This is where I share my sad garden soil story so that tomato sauce gardeners will take heed, avoid my mistakes and hopefully avoid similar garden soil problems.
When my husband first built my raised bed tomato sauce garden, we were surrounded by over two acres of soil that hadn't been touched in years. This is because we were the first to build a house on our land.
In spite of the fact that I had peas and strawberries growing like crazy in this native soil, I felt, for some strange reason, that I needed to purchase "better" soil to fill up my new raised garden beds. So I located a local company advertising an "organic garden mix". This seemed like a good idea and I filled up my beds with it, and planted my tomatoes in imported garden soil.
Unfortunately, a major component of my fancy soil turned out to be sand because I noticed that water quickly drained right out of the bottom of the bed.
Apparently you cannot just order up good, healthy garden soil. It takes time and the right nutrients to build up a perfect balance of microbes, worms, and other critters that structure the soil as they eat, poo, move and die in it. Purchasing a garden soil mix may be a good way to fill garden beds if you do not have native soil available, however be prepared to do some work before you can expect the soil to produce the tomato sauce of your dreams.
As I continued to work with the garden soil I purchased, I became more frustrated. We dumped bag after bag of composted steer manure from the hardware store into the beds and worked it into the soil thinking that would do the trick. But, of course, it didn't help as quickly as we wanted it to and the water (along with the minimal nutrients) continued to run through my beds. We had no choice but to spend tons of time, water and money to keep the plants hydrated all summer. We did get some ripe tomatoes but not as many as we were expecting from over thirty plants.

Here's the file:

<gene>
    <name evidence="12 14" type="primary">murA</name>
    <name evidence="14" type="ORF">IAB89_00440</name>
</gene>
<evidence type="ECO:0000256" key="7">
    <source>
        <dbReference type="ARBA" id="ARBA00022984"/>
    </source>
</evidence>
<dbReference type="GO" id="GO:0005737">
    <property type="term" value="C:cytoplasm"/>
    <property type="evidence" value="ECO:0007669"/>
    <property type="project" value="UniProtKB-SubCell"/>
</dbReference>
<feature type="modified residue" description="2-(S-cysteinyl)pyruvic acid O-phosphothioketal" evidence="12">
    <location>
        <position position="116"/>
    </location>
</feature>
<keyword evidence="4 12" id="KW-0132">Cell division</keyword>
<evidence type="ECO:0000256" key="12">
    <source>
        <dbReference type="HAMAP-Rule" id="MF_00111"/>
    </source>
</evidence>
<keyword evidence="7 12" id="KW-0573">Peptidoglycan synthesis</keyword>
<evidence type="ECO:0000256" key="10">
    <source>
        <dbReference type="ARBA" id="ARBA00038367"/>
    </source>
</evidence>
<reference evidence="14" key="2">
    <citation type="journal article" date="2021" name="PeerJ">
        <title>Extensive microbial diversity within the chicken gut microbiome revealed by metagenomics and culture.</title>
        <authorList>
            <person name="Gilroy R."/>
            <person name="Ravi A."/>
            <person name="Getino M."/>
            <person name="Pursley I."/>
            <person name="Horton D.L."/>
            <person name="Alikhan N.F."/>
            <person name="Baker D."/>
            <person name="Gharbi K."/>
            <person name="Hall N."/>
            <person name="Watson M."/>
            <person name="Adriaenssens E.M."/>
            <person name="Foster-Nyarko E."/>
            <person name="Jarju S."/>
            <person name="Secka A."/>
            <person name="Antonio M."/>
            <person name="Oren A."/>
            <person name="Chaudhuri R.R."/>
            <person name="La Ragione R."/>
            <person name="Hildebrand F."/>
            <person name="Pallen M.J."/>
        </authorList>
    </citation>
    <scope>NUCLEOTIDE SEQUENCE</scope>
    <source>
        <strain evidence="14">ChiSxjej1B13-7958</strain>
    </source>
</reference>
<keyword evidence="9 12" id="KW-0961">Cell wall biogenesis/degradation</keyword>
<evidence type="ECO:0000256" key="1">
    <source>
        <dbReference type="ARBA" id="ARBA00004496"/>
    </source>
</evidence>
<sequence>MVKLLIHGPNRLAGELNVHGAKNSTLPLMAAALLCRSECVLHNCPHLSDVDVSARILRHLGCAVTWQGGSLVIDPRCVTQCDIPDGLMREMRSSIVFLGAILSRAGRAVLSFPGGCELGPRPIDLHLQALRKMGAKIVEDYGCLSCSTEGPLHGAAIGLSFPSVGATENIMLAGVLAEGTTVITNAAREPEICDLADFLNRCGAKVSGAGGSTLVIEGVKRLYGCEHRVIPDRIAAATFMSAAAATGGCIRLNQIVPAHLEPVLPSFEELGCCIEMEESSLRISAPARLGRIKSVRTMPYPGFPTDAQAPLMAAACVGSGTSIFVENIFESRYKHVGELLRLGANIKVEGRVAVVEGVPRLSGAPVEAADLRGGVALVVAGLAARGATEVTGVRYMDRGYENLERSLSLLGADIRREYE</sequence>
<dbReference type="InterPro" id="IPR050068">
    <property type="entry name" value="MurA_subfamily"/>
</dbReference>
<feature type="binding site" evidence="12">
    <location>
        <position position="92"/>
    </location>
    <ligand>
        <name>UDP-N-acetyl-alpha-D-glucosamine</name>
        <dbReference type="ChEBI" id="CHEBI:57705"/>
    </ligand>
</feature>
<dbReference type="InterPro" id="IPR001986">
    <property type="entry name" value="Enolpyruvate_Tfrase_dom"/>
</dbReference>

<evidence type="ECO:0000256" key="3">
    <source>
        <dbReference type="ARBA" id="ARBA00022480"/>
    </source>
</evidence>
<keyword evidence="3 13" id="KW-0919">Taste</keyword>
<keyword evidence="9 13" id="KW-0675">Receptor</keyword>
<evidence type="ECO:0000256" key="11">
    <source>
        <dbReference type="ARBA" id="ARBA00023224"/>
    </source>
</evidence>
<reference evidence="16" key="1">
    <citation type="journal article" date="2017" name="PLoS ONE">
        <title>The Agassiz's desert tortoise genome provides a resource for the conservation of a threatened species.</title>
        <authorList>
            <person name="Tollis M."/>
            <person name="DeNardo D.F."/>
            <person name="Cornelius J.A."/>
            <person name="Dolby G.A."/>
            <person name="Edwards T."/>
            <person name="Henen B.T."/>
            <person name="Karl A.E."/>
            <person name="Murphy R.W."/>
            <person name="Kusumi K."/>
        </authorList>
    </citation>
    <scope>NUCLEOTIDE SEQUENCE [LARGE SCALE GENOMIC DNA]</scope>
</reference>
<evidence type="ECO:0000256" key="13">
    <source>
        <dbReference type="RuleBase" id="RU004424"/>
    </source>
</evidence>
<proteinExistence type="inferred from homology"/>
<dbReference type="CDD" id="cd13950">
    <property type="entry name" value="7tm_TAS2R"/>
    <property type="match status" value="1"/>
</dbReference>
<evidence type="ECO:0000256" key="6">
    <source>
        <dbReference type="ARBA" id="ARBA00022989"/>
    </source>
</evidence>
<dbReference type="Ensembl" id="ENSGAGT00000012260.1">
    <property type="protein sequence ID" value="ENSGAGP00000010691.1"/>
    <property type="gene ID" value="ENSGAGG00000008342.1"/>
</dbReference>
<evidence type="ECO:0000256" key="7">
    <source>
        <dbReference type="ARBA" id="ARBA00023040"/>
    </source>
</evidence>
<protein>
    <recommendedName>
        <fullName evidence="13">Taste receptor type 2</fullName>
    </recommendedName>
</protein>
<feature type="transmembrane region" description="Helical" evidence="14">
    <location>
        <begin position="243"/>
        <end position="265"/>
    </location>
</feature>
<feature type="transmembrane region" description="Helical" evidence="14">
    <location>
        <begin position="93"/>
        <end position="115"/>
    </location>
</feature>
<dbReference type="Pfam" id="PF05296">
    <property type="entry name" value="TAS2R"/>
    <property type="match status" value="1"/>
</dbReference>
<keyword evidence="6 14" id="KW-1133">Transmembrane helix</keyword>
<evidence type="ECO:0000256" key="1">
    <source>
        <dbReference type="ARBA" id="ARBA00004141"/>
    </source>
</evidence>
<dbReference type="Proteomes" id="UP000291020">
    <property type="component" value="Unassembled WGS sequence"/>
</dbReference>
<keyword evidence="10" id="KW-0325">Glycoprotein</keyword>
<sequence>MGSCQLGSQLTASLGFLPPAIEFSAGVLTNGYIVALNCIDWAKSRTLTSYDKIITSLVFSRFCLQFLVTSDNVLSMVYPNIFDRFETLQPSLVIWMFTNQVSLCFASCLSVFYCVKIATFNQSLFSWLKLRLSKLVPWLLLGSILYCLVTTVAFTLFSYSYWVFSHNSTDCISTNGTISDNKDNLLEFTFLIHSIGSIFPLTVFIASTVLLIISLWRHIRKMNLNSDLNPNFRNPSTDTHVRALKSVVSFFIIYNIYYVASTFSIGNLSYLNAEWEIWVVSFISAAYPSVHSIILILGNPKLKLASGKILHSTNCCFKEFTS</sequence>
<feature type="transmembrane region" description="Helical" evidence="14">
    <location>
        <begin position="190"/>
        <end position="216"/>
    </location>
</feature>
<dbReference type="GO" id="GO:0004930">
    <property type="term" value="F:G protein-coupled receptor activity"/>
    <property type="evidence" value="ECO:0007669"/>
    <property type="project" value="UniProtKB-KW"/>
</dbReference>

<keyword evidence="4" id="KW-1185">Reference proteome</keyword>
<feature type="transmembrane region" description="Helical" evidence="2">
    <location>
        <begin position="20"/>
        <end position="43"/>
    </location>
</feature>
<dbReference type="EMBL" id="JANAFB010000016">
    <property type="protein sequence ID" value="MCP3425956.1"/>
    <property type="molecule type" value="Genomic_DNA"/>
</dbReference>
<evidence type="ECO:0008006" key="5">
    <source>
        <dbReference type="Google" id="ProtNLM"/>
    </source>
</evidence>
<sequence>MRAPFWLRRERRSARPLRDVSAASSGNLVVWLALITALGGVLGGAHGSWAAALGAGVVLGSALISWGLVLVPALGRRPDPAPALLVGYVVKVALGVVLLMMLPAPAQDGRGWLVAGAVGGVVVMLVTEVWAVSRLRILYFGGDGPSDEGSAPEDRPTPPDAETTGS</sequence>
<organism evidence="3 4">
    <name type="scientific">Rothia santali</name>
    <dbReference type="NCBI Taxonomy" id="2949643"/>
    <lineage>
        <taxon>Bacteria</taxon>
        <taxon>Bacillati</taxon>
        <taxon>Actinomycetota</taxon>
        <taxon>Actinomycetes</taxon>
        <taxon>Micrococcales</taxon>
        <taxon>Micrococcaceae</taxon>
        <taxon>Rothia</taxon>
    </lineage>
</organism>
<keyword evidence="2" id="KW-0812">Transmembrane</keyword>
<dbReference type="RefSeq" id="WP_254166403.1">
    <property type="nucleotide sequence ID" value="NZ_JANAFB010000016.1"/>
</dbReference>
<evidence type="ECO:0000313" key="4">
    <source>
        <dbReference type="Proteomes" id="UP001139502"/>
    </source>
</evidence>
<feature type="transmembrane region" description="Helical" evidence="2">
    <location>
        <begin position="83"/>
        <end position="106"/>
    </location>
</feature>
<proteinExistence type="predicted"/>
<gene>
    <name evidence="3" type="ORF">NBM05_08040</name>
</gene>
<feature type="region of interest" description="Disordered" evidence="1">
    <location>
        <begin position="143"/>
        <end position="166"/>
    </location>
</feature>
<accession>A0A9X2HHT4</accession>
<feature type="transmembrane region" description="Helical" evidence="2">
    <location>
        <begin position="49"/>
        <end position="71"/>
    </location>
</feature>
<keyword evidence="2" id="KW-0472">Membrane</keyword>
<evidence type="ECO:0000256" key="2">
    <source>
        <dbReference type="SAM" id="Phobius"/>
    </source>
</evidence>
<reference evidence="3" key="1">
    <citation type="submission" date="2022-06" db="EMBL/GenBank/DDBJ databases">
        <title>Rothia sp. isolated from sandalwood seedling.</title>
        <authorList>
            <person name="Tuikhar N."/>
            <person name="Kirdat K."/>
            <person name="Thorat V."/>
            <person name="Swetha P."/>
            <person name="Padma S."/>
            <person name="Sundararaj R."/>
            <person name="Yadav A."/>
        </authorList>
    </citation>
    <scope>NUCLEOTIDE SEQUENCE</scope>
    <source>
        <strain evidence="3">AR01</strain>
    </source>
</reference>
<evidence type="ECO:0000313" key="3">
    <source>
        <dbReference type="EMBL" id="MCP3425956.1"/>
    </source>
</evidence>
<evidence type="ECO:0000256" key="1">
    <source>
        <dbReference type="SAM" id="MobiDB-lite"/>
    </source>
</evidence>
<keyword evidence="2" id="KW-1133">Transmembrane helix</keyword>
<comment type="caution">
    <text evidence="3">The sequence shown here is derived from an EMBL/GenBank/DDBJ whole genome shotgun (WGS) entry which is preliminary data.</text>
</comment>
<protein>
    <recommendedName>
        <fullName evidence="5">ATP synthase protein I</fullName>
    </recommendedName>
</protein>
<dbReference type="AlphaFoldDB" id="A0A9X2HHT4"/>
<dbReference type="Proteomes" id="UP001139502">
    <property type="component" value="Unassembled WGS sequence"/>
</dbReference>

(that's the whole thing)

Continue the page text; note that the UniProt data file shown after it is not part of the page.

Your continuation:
We also noticed a new pest had arrived: potato beetles. These insects ate lots of little holes in the leaves of all my plants but I couldn't tell if the damage compromised my crop at all. When nutrients are lacking or out of balance, that's when various pests are most likely to take advantage of weakening plants and attack them. Even if the plants do not look like they are weak, if there is a significant pest attack taking place, it is most likely that the plants are stressed in some way.
The following season, the soil in all of my exposed beds had eroded and become compacted due to winter rains and snow. As result, the beds were half empty and I was ready to plant some early crops in some of them such as carrots and lettuce. I decided to go ahead and take soil from the tomato beds thinking I would refill them later with something else.
We thought that re-filling the tomato beds with compost would greatly improve the water retention. So we ordered up a load of composted sawdust mixed with composted steer manure. The compost seemed great at first but then...
Over the next few weeks, as this compost dried out on the top, it formed a thick, hard crust in the top several inches of my tomato beds. Since we were very busy with work and family at the time, we had set up a watering system on a timer and didn't pay much attention until we realized our plants looked pale and sickly. What was happening was that the water rolled over the crusty surface of the compost and ran down and out of the edges of the beds, without hydrating the tomatoes much at all. Since we had planted basil along the edges of the tomato beds, they recieved the majority of the water running through and were bigger than the tomato plants. Again, our tomato sauce production was very small.
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